If buying a house is one of the proudest achievements of a person’s life then the government’s Help to Buy scheme is making many people pretty proud. According to the latest figures released by Gov.UK more than 54,000 homeowners have been created in England alone since the introduction of the scheme in 2013.
With house prices continuing to rocket the Government faced a problem; how do they give those people who can afford a mortgage and want to take advantage of current low interest rates, but can’t amass the funds needed for a deposit, the chance to clamber onto the housing ladder?
So it stepped in with funds to plug the gap in what is a scheme widely regarded as a great success; the homeowner–to-be needs a 5% deposit, the government lends up to 20%, and whatever is left is still borrowed from a mortgage lender.
It gives the buyer more options in choosing a home (since the lender is only concerned with the money they are lending out) and the government’s equity loan is interest free for five years. Money Advice Service has a guide to those who can benefit from the Help to Buy scheme.
The scheme can be used for those selling up and moving to a second house, but it’s been taken on mainly by people buying their first home – eight out of ten sales went to first time buyers. The Telegraph recently spoke to some new homeowners who benefited from the scheme, and some who didn’t, because there are some potential buyers who will gain no advantage from the scheme. Here are five wannabe-homeowners who may face disappointment.
- People who want a second home
The scheme was designed to help those who want to get on the housing ladder in the first place, not those who want to add extra rungs for themselves. If you’ve paid off your mortgage and want to add a holiday home in Devon or Scotland, or perhaps a property to rent out to bring in some extra income, then this scheme is not for you.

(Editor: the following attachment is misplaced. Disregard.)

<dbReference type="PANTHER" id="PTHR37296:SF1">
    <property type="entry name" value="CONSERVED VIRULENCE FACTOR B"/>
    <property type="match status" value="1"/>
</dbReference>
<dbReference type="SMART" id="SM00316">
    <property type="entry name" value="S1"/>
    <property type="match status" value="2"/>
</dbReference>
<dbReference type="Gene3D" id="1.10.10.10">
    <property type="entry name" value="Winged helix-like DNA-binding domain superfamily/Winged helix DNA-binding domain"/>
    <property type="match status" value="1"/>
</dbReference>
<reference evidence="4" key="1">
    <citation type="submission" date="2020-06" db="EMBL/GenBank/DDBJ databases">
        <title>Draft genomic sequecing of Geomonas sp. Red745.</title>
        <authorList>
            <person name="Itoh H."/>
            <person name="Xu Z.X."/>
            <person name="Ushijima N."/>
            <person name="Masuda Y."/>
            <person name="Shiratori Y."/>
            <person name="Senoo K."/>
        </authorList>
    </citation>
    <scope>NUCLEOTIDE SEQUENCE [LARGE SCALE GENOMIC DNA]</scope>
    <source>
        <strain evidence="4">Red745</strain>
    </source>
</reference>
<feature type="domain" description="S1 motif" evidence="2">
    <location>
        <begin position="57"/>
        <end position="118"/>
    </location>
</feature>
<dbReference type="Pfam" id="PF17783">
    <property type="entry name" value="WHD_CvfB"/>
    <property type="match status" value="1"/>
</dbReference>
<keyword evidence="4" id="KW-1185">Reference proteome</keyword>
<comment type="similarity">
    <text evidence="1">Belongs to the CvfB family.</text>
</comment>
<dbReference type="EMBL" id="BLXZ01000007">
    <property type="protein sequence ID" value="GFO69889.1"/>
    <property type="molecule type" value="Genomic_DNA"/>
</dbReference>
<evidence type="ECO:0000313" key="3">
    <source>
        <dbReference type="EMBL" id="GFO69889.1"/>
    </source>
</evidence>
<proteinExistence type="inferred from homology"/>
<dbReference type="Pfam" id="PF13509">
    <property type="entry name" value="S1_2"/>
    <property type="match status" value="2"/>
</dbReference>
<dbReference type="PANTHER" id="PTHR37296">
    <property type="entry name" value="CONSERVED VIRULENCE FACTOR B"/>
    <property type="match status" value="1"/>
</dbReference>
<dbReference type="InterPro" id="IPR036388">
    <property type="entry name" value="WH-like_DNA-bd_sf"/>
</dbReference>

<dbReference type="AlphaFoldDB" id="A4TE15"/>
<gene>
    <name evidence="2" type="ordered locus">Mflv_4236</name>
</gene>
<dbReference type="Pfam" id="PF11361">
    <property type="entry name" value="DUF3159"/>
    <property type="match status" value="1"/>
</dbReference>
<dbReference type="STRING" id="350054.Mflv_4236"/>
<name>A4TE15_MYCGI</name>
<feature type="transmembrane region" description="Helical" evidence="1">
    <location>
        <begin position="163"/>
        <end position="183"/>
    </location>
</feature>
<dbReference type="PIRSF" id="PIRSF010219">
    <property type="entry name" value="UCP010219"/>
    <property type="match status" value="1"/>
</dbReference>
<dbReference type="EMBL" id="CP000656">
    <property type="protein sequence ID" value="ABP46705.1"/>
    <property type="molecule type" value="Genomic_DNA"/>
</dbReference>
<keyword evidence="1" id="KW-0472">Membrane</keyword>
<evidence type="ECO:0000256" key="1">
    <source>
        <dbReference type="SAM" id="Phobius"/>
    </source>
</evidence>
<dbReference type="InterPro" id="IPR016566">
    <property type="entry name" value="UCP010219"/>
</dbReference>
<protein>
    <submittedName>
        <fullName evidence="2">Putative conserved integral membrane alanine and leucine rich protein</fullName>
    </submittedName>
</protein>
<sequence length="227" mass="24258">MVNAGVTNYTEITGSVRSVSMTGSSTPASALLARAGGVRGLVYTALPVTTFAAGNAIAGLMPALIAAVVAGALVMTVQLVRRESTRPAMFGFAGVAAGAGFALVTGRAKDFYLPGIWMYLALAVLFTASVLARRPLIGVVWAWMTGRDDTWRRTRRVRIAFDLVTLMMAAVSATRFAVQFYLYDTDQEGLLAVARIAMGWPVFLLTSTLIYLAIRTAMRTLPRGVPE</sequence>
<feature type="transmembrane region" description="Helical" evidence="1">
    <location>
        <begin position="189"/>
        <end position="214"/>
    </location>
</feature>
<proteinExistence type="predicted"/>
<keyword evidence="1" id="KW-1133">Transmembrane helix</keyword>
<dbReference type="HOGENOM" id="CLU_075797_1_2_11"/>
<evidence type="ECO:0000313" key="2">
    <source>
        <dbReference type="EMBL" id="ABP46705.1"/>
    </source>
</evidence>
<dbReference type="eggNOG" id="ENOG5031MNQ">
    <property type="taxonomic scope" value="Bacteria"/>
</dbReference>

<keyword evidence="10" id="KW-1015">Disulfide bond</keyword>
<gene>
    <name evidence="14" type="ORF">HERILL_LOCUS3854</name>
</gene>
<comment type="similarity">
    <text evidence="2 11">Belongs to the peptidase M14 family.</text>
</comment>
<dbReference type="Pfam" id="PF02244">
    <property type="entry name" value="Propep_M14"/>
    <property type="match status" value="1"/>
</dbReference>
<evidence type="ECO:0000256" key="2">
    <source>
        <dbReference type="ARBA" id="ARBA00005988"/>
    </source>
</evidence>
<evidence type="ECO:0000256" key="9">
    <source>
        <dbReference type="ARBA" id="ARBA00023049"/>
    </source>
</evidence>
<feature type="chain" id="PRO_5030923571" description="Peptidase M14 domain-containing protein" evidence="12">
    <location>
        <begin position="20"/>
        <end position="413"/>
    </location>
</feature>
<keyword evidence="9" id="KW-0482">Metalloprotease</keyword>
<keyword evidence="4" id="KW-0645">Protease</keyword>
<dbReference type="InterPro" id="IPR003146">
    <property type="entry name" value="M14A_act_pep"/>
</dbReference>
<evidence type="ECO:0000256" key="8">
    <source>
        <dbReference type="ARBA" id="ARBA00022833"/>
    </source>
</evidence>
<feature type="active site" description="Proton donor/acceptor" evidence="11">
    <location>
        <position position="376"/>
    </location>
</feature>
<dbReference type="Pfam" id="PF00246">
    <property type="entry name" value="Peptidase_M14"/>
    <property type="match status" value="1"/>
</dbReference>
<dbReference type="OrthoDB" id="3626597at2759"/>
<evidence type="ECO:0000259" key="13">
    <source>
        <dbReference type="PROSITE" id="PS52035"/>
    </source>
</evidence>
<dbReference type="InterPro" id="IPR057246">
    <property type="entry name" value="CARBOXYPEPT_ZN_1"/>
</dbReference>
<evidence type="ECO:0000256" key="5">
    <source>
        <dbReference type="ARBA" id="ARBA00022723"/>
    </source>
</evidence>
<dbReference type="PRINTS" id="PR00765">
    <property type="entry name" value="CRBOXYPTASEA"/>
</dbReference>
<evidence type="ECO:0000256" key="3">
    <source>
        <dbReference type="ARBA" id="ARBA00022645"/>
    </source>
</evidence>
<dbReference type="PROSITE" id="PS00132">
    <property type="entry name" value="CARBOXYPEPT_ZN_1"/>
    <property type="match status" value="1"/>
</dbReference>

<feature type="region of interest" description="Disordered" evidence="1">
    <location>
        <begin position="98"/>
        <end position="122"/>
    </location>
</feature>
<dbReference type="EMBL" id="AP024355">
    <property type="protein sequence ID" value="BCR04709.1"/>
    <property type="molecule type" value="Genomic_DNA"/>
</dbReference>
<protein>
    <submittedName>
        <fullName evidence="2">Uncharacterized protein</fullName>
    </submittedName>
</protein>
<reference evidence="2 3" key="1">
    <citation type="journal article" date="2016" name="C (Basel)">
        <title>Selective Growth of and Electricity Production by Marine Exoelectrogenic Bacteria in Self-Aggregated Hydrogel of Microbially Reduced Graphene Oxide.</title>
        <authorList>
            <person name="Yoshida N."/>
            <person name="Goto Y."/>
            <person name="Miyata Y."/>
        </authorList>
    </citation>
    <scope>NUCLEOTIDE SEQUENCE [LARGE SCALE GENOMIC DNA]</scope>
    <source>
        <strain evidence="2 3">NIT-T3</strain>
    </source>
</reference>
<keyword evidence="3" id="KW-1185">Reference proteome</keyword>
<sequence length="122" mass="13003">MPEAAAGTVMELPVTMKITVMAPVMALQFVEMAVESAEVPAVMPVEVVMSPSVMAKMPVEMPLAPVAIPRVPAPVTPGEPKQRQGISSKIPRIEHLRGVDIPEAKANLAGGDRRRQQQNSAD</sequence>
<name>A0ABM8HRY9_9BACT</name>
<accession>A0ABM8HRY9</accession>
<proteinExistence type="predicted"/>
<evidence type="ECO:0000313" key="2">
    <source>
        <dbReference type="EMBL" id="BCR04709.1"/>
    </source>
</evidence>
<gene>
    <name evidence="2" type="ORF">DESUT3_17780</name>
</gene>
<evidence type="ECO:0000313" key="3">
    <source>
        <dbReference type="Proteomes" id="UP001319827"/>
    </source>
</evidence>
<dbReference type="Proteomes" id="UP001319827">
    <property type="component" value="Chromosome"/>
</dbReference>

- People who want an interest-only mortgage
An interest-only mortgage is for those who may have an inconsistent and fluctuating income – and unfortunately the Help to Buy Scheme does not extend to them. The minimum requirement is that the buyer pays the interest every month, and any extra off the house should they wish – but this is not mandatory. This means that the monthly payments are far cheaper, but also means that if the loanee never pays any extra they will not own the house at the end of the mortgage spell.
- Those who have no deposit at all
The days of 100% loans for houses are over – at least 5% is needed.
- Those who want to by a house costing more than £600,000 in England, £400,000 in Scotland, and £300,000 in Wales
The clue is in the name of the scheme, as few would suggest people looking for homes of these prices need any help in finding and paying for a property. The Scottish government recently announced that it was cutting the maximum house price under the scheme to £250,000.
- Those who don’t convince the lender
Banks and building societies are more stringent following the Mortgage Market Review earlier this year; you’ll need to show them you are in control of your finances and have a credible strategy for paying back the loan, otherwise you might be refused.